Now that the black-tailed godwits are enjoying the warmer climes of Portugal, Spain and West Africa for the winter, our focus turns to ensuring their habitat is in tip-top condition for when they return in the spring. Black-tailed godwits need invertebrate rich, well managed wet-grassland habitat.
Creating more habitat for godwits
At the Nene Washes we have been working to restore a 260 hectare block of former arable land, (known locally as March Farmers) into ideal wet-grassland habitat for godwits and other birds. March Farmers is enclosed by earth banks that were originally designed to allow farming to continue when the washes were in flood. However, these banks frequently over top and leak, and the water becomes trapped in the low-lying farm. We have now installed spillways and discharge pipes that allow flood water in and out of March Farmers in a controlled manner, but that still leaves one million cubic metres of water which needs pumping out if we are going to provide the grassland that the godwits need for nesting. The farm’s electric pump broke in 2014 and since then we have been hiring in expensive and inefficient diesel pumps to evacuate the water. We are in the process of installing a new Dutch built fish-friendly pump, capable of pumping 1440 cubic metres per hour.
Good for godwits – and safe for eels
The new pump weighs a whopping 1.5 tonnes and was manufactured in Winterswijk, in The Netherlands. Water control structures can cause big problems for eels – they can get caught up in them as they try to navigate through freshwater systems. The European eel has a fascinating life-cycle. Mature eels congregate to breed in the Sargasso Sea (in the western Atlantic Ocean). Once the larvae reach coastal waters, they transform into small transparent eels known as ‘glass eels’ and move into estuaries to begin their inland journey. When they enter freshwater they become miniature versions of the adults, known as ‘elvers’. They grow into yellow eels and reach sexual maturity after six to 20 years when they become silver eels. They then migrate back downstream to the sea and make the 4,000 mile journey back to the Sargasso Sea to breed. The Nene Washes are known to be an important habitat for eels but they can become trapped in March Farmers and the new eel-friendly pump is a means by which they can leave the farm and get back into the River Nene.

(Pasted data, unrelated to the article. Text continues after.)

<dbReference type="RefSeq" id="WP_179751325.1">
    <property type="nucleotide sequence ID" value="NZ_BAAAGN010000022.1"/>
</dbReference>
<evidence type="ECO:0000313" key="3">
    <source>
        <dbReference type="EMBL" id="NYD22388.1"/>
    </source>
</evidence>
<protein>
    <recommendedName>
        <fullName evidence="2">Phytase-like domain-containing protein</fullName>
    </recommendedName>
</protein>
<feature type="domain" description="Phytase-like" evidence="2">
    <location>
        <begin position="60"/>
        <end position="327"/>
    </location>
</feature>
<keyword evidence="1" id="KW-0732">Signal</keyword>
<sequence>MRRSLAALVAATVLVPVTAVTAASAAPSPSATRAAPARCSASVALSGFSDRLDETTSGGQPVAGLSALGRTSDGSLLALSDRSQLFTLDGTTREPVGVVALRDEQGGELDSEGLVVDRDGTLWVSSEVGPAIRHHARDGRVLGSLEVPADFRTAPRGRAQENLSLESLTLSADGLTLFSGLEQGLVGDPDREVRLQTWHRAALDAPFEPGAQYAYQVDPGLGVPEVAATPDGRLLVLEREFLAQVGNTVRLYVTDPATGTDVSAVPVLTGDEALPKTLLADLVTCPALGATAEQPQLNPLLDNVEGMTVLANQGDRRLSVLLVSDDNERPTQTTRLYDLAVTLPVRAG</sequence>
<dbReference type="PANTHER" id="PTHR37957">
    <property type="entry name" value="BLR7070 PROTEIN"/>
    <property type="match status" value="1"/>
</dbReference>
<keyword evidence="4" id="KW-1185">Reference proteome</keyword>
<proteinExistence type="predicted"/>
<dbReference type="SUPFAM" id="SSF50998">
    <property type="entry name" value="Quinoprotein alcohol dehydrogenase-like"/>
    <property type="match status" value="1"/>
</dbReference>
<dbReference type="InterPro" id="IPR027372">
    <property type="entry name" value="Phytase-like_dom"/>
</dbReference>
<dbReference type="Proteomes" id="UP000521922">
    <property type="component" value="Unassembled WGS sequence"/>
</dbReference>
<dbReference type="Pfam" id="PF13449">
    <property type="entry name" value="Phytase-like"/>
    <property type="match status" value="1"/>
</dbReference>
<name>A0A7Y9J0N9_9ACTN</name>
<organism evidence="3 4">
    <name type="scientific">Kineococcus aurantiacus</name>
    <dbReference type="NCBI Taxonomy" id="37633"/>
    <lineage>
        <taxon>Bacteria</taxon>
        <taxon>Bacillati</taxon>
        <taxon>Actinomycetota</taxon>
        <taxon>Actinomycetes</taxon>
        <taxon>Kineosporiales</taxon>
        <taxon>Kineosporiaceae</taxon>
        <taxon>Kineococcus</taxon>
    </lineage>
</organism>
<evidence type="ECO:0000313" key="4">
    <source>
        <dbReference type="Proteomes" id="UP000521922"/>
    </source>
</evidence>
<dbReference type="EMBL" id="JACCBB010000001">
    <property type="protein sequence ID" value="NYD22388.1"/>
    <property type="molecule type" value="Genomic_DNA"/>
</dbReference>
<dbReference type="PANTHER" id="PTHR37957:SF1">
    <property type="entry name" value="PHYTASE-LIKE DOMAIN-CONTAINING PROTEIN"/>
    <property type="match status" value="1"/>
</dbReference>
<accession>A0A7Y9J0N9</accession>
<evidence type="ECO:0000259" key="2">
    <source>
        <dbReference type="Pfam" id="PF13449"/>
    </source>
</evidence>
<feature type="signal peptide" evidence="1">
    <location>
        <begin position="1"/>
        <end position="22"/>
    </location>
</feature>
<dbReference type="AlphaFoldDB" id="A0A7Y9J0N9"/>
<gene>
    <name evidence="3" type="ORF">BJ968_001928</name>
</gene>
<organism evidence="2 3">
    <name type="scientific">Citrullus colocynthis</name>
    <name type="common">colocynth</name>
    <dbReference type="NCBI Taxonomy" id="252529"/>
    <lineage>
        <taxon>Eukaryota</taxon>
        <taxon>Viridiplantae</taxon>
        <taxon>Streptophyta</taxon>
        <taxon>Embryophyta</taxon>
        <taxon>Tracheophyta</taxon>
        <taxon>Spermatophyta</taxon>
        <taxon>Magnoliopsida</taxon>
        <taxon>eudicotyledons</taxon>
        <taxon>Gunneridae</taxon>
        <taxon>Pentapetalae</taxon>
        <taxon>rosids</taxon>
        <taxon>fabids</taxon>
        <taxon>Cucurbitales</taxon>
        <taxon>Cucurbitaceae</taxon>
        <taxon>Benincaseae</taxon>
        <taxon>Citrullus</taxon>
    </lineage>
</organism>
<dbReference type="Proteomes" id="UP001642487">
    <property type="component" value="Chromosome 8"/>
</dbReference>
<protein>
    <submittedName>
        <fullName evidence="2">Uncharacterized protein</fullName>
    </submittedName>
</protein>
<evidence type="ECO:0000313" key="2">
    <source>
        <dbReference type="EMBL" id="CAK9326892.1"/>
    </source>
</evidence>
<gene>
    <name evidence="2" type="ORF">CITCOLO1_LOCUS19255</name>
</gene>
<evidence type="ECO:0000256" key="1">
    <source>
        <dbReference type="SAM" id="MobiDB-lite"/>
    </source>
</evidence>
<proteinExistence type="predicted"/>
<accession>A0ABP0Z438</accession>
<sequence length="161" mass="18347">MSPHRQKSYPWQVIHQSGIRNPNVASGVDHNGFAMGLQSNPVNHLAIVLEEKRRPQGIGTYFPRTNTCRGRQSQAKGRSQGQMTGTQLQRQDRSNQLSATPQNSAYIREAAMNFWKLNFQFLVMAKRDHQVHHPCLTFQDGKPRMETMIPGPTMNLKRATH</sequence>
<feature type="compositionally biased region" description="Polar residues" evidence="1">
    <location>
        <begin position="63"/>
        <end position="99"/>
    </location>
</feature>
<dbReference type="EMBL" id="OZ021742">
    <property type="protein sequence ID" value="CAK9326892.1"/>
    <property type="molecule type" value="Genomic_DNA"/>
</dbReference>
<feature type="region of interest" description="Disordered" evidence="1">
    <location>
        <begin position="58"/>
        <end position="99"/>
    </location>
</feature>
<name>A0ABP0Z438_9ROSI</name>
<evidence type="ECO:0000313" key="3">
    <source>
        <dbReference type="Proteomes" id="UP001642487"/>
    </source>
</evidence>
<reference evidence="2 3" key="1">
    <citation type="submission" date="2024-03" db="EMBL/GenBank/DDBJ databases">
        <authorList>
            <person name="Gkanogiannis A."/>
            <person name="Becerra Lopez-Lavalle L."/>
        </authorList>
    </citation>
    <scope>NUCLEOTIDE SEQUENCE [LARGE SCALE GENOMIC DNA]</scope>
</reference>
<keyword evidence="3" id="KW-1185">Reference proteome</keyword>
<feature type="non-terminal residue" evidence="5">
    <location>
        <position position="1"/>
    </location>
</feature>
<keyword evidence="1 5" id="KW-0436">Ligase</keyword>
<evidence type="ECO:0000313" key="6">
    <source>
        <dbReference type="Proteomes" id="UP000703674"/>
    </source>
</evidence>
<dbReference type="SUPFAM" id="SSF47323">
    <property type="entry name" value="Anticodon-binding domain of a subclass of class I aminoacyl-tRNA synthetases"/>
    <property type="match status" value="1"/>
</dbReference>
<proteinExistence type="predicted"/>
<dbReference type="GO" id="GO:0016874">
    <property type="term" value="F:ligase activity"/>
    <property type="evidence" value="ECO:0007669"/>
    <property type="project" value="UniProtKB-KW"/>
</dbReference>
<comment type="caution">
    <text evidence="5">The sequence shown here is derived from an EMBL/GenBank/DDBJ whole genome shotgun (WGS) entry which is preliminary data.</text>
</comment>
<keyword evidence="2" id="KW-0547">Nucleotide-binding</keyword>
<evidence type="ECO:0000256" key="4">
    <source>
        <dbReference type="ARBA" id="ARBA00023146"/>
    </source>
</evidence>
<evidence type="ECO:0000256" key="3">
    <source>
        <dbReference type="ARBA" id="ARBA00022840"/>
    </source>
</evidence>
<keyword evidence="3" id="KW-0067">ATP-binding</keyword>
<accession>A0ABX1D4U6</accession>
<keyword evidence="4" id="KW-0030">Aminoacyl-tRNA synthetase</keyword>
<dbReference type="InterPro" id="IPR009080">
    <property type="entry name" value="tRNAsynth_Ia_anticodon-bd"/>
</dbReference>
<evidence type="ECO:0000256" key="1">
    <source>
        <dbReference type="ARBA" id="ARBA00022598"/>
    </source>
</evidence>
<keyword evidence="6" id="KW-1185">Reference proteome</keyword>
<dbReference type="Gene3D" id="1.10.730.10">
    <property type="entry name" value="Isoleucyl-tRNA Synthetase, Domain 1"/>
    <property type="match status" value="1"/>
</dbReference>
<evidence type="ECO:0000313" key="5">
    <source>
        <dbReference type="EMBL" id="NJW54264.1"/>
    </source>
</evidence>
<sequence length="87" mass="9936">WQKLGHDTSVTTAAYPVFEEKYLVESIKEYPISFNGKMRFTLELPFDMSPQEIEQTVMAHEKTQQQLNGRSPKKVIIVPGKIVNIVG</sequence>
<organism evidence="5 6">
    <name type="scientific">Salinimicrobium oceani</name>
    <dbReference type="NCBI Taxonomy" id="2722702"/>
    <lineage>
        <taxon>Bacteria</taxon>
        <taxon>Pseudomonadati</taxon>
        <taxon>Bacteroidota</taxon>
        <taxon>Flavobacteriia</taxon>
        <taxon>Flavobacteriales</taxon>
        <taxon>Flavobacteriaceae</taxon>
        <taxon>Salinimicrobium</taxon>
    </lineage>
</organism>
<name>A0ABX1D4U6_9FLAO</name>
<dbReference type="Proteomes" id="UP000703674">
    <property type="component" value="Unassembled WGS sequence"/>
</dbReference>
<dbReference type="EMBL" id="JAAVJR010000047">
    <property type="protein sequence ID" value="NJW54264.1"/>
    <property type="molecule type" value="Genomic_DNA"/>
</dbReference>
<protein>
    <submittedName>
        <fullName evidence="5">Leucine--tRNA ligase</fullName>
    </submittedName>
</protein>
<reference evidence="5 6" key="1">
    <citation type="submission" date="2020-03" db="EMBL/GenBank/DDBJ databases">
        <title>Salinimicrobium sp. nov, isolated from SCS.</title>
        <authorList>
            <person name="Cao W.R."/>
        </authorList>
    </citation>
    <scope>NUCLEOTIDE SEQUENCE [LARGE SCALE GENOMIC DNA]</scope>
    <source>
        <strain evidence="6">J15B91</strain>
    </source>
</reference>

The European Eel is Critically Endangered, with the UK supporting a significant proportion of the global population. So what makes the new pump eel- friendly? The impeller and guide vanes have a special design that creates an optimal water flow, allowing the fish to pass through the pump safely. The edges are rounded and the space between the impeller blades is much wider, which reduces impact risk. This pump allows more than 97% of fish and even 100% of eel to pass through unscathed. It even has a telemetry system that will send a text-message to the site manager notifying them of any faults.
We have also been working with UK Power Networks to underground 650 metres of powerlines that cross March Farmers and create a significant hazard for swans, cranes and ducks. Due to the undergrounding of the cables we will need new, much taller poles to span the River Nene. These will be arriving from Wales and are so long they require their own police escort!
We are looking forward to the new pump being up and running and helping us create even more habitat for godwits in the spring.
We’re very grateful to our partners Aquatic Control Engineering, Stirling Maynard, Natural England, the Environment Agency, UK Power Networks and the Childers Estate. This work has been supported by a £250,000 grant through the Landfill Communities Fund of Waste Recycling Group (WRG) administered by the Environmental Body WREN.